|Website:||website containing additional information|
|Period:||periode 3 (week 6 t/m 16, dwz 3-2-2014 t/m 18-4-2014; herkansing week 22)
|Participants:||up till now 30 subscriptions|
|Schedule:||Official schedule representation can be found in Osiris|
|Teachers:||Dit is een oud rooster!
|Contents:||(UPDATED FOR 2014.)
The master course Advanced Graphics addresses advanced topics in 3D computer graphics. The focus of the course is physically-based rendering of 3D scenes. The course has three main focus areas: Mathematical and physical fundamentals, rendering algorithms, and methods for increasing efficiency.
In the first section, fundamentals of linear algebra and calculus are discussed (including a recap of prerequisites from the bachelor program). Then, the physics of light transport is discussed, such as modeling ray optics and the equilibrium conditions for light transport ("Rendering Equation").
The second topic area introduces the basic rendering algorithms (finite element radiosity/radiance, path tracing, photon tracing, and discusses standard optimizations (basis functions, variance reduction).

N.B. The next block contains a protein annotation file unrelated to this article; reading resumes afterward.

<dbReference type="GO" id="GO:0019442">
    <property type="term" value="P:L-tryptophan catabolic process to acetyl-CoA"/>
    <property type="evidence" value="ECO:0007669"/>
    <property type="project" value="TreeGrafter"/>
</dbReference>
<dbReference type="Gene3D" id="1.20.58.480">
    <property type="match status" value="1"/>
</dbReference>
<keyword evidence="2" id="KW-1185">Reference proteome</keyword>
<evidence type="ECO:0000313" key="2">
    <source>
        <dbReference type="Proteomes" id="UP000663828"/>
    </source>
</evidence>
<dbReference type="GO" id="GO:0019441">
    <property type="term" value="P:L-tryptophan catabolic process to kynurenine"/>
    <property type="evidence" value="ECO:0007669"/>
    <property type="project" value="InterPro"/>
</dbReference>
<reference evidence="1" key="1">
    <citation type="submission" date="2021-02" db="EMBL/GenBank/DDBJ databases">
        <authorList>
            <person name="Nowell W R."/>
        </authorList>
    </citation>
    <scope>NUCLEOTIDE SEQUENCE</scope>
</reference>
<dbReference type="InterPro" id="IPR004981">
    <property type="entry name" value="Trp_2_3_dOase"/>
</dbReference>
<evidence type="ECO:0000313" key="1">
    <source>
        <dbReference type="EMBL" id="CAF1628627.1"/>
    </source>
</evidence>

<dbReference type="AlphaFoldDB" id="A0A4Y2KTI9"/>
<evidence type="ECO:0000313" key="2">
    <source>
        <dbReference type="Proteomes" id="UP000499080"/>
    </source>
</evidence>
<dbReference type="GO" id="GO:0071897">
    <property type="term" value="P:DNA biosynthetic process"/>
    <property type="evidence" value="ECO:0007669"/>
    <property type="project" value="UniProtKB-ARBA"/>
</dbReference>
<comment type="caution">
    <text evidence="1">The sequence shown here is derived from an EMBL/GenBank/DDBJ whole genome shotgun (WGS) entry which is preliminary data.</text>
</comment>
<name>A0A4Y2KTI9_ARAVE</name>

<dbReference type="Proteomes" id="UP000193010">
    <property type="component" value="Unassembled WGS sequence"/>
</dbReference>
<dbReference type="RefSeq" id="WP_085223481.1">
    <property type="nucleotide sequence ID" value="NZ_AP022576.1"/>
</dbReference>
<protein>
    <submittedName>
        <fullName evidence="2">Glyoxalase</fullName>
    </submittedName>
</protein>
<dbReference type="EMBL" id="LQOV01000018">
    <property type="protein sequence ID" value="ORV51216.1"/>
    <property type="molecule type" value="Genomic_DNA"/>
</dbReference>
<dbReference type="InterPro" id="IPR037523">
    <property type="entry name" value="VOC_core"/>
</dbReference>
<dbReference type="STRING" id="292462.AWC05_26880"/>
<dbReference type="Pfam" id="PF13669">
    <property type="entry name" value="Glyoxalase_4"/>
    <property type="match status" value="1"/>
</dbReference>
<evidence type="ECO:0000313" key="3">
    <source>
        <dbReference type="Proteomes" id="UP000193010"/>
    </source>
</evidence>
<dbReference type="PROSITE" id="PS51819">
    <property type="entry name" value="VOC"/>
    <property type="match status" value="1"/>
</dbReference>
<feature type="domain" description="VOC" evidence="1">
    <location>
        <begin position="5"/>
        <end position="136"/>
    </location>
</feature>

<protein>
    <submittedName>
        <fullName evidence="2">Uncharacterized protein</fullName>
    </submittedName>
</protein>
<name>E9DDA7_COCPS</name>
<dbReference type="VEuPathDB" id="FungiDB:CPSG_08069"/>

The third part deals with efficiency. The main focus is on data structures for efficient rendering, as well as hardware considerations (shaders, GPUs/SIMT).
(1) Basic knowledge in linear algebra, calculus, probability theory as required for the masters program ("elementary maths for GMT"). (2) Fundamentals in algorithms and data structures. (3) Good programming skills; C++ recommended (you can use other languages at your own risk). Plan for additional time if you plan to familiarize yourself with C++ during the course. (4) Good to have: Basic experience with graphics APIs (OpenGL / DirectX). Plan for additional time if you need to acquire the skills during the course.
|Literature:||The main textbook for this course is: Andrew Glassner: Principles of Digital Image Synthesis. CC-online version at: www.realtimerendering.com/Principles_of_Digital_Image_Synthesis_v1.0.1.pdf
Additional literature will be posted on the course web site.|
|Course form:||The course consists of a lecture, practical project work, and (ungraded) homework assignments. To pass the course, the practical projects need to be completed successfully and a final exam must be passed. The project track will have multiple milestones. The theoretical homework assignments help with preparing for the exam.|
|Exam form:||The final grade consists of two parts: Grade of the final exam (60%) and the grade of the project work (40%).|
|Minimum effort to qualify for 2nd chance exam:||A minimum grade of 4 is required to qualify for the 2nd chance exam.|